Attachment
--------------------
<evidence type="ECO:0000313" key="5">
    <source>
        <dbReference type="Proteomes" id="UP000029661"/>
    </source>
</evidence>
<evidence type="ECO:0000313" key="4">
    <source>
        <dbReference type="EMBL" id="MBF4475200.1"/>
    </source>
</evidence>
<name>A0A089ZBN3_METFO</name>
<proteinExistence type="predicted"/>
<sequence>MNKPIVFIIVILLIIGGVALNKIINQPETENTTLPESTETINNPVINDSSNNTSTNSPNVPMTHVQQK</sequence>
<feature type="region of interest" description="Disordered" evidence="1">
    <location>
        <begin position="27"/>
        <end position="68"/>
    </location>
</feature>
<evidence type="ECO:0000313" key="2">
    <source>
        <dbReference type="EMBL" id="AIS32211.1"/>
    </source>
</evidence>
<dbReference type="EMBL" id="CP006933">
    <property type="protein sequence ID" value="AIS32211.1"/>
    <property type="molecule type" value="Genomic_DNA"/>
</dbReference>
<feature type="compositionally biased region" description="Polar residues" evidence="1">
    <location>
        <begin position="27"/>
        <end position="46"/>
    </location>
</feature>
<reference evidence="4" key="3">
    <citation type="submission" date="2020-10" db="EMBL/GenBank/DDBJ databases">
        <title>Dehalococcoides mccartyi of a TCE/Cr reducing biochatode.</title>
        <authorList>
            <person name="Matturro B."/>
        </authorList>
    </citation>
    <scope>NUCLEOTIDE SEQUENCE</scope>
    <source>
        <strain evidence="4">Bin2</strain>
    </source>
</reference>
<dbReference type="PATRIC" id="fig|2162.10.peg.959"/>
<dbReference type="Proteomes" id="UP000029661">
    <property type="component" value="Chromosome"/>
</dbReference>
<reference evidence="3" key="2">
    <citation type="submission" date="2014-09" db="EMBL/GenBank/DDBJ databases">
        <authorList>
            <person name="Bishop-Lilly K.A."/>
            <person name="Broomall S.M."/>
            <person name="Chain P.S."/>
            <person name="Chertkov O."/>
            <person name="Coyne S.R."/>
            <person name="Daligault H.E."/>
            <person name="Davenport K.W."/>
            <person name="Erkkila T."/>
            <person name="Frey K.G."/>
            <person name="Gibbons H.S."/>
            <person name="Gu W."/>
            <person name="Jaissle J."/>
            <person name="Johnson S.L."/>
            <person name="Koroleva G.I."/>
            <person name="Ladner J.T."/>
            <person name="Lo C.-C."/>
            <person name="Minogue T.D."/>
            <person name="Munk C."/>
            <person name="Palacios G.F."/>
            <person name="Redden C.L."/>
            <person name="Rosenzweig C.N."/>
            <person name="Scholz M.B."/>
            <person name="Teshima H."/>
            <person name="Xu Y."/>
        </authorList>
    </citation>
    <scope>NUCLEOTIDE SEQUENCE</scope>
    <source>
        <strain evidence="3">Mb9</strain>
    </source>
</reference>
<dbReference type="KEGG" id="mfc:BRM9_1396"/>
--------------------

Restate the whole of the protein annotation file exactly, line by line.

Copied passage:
<evidence type="ECO:0000313" key="5">
    <source>
        <dbReference type="Proteomes" id="UP000029661"/>
    </source>
</evidence>
<evidence type="ECO:0000313" key="4">
    <source>
        <dbReference type="EMBL" id="MBF4475200.1"/>
    </source>
</evidence>
<name>A0A089ZBN3_METFO</name>
<proteinExistence type="predicted"/>
<sequence>MNKPIVFIIVILLIIGGVALNKIINQPETENTTLPESTETINNPVINDSSNNTSTNSPNVPMTHVQQK</sequence>
<feature type="region of interest" description="Disordered" evidence="1">
    <location>
        <begin position="27"/>
        <end position="68"/>
    </location>
</feature>
<evidence type="ECO:0000313" key="2">
    <source>
        <dbReference type="EMBL" id="AIS32211.1"/>
    </source>
</evidence>
<dbReference type="EMBL" id="CP006933">
    <property type="protein sequence ID" value="AIS32211.1"/>
    <property type="molecule type" value="Genomic_DNA"/>
</dbReference>
<feature type="compositionally biased region" description="Polar residues" evidence="1">
    <location>
        <begin position="27"/>
        <end position="46"/>
    </location>
</feature>
<reference evidence="4" key="3">
    <citation type="submission" date="2020-10" db="EMBL/GenBank/DDBJ databases">
        <title>Dehalococcoides mccartyi of a TCE/Cr reducing biochatode.</title>
        <authorList>
            <person name="Matturro B."/>
        </authorList>
    </citation>
    <scope>NUCLEOTIDE SEQUENCE</scope>
    <source>
        <strain evidence="4">Bin2</strain>
    </source>
</reference>
<dbReference type="PATRIC" id="fig|2162.10.peg.959"/>
<dbReference type="Proteomes" id="UP000029661">
    <property type="component" value="Chromosome"/>
</dbReference>
<reference evidence="3" key="2">
    <citation type="submission" date="2014-09" db="EMBL/GenBank/DDBJ databases">
        <authorList>
            <person name="Bishop-Lilly K.A."/>
            <person name="Broomall S.M."/>
            <person name="Chain P.S."/>
            <person name="Chertkov O."/>
            <person name="Coyne S.R."/>
            <person name="Daligault H.E."/>
            <person name="Davenport K.W."/>
            <person name="Erkkila T."/>
            <person name="Frey K.G."/>
            <person name="Gibbons H.S."/>
            <person name="Gu W."/>
            <person name="Jaissle J."/>
            <person name="Johnson S.L."/>
            <person name="Koroleva G.I."/>
            <person name="Ladner J.T."/>
            <person name="Lo C.-C."/>
            <person name="Minogue T.D."/>
            <person name="Munk C."/>
            <person name="Palacios G.F."/>
            <person name="Redden C.L."/>
            <person name="Rosenzweig C.N."/>
            <person name="Scholz M.B."/>
            <person name="Teshima H."/>
            <person name="Xu Y."/>
        </authorList>
    </citation>
    <scope>NUCLEOTIDE SEQUENCE</scope>
    <source>
        <strain evidence="3">Mb9</strain>
    </source>
</reference>
<dbReference type="KEGG" id="mfc:BRM9_1396"/>